U.S. Navy
Rotorcraft

Technology Paves Way for Longer Helicopter Life

April 8, 2020
This SBIR award is aimed at enhancing modeling software to extend the actual operating lifetimes of helicopters for the U.S. Navy.

Software that can model the behavior of composite materials may prove to be an effective tool for extending the usable lifetimes of those materials, as far as the U.S. Navy is concerned. The Navy has made a $240,000 small business innovation research (SBIR) program grant to AnalySwift LLC.

The Purdue-University-affiliated commercial software supplier will apply the grant to boost the capabilities and effectiveness of its SwiftComp software, which is already an accurate and efficient modeling tool for analyzing and performing virtual testing on the behavior of composite materials, such as those use in the construction of Navy helicopters and other maritime vehicles that must endure complex operating environments.

Specifically, the software will be used by the Navy to study the flexbeams used in rotorcraft, which tend to be complex in shape and structure (tapered and curved) and formed of composite materials. When two or more materials are involved in the construction of a moving part such as a flexbeam, which connects the blade to the hub of the aircraft, it results in unforeseen stress points in the microstructure of the material, making computer modeling and lifetime predictions difficult.

“We are excited to partner with the U.S. Navy to help address this challenge,” said Allan Wood, president and CEO of AnalySwift. “The Navy is going to be able to use the resulting software technology to properly align a helicopter’s predicted life to actual service life, reduce downtime in redesigns and, ultimately, save money.”

Wood points to a need to better resolve a discrepancy between analysis and testing of flexbeams and other composite-based moving parts in helicopters. NAVAIR has adjusted to durability analysis that must predict four times the hoped-for operating lifetime of the rotorcraft to provide usable results, even though testing on the same composite construction will yield lifetime predictions that are in line with the actual operating lifetimes.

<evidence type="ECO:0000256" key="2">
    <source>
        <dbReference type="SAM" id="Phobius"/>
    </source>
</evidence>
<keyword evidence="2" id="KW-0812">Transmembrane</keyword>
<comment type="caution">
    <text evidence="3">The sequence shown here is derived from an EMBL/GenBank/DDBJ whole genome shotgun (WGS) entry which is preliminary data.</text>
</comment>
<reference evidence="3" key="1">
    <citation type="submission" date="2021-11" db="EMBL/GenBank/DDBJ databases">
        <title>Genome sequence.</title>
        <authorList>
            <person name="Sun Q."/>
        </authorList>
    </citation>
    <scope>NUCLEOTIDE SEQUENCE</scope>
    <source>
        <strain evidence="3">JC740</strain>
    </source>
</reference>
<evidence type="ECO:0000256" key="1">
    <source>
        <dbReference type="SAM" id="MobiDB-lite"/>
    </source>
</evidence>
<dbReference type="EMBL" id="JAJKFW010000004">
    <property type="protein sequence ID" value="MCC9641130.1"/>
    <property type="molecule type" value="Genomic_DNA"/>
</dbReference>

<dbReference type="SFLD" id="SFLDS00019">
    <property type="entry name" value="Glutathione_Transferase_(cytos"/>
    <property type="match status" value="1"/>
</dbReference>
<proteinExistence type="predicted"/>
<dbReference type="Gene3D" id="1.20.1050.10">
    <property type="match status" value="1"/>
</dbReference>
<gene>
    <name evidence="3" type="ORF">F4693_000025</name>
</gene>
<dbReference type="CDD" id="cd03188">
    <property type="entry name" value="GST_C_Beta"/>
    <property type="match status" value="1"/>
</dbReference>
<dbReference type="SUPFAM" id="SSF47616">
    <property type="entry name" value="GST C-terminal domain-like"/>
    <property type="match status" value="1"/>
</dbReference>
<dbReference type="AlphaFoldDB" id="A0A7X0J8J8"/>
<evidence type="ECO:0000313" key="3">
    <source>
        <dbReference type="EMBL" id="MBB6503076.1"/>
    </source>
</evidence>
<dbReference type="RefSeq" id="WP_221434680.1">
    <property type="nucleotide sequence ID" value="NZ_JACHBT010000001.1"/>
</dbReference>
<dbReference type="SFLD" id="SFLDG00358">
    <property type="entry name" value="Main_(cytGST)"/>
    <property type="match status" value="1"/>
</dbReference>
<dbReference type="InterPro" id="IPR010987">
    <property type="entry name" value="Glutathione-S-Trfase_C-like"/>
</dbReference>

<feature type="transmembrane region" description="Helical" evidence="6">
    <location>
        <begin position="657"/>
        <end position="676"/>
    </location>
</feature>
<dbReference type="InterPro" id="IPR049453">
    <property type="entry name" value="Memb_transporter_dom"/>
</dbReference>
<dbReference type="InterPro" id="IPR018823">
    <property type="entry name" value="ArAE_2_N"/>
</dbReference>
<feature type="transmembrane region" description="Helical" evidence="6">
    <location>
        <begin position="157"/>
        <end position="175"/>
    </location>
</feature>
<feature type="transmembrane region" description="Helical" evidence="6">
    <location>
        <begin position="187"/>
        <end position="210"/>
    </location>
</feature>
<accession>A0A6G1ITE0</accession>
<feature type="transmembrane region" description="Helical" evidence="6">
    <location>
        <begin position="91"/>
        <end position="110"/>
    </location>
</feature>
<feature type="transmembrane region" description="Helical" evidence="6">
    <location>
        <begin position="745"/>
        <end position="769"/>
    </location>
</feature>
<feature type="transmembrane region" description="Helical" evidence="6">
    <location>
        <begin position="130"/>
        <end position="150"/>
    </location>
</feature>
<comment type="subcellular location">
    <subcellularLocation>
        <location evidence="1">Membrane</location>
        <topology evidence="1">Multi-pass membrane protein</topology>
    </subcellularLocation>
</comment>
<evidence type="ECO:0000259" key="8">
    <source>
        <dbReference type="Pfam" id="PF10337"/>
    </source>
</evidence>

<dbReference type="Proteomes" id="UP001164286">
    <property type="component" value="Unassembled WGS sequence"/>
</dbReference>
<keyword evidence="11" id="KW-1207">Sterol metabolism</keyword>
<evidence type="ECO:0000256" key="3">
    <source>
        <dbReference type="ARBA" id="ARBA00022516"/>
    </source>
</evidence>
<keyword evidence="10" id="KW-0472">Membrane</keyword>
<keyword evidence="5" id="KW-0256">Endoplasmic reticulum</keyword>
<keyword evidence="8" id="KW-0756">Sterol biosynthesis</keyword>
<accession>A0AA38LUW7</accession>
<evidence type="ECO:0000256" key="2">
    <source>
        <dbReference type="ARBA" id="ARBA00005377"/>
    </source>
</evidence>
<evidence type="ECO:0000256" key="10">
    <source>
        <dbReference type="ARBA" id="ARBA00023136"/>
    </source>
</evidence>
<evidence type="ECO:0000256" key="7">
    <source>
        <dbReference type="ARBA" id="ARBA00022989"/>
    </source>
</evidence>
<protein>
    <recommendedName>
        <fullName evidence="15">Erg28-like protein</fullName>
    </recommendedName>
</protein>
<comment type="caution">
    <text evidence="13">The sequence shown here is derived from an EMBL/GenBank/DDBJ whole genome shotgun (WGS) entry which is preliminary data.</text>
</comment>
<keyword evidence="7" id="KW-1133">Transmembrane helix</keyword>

Ideally, the computer-modeling and measurement results would be within a tight tolerance so that either set of data could provide an accurate projection of operating lifetime. Improvements in the modeling software will involve a better understanding of the physics of flexbeam fatigue failure.

“Our specific project aims to enable an efficient high-fidelity tool set with significantly improved durability predictive capabilities for composite flexbeams using user-defined elements,” Wood said. “Success of this proposal will produce a practical solution for efficient yet accurate durability analysis of composite flexbeams.”

About the Author

Jack Browne | Technical Contributor

Jack Browne, Technical Contributor, has worked in technical publishing for over 30 years. He managed the content and production of three technical journals while at the American Institute of Physics, including Medical Physics and the Journal of Vacuum Science & Technology. He has been a Publisher and Editor for Penton Media, started the firm’s Wireless Symposium & Exhibition trade show in 1993, and currently serves as Technical Contributor for that company's Microwaves & RF magazine. Browne, who holds a BS in Mathematics from City College of New York and BA degrees in English and Philosophy from Fordham University, is a member of the IEEE.

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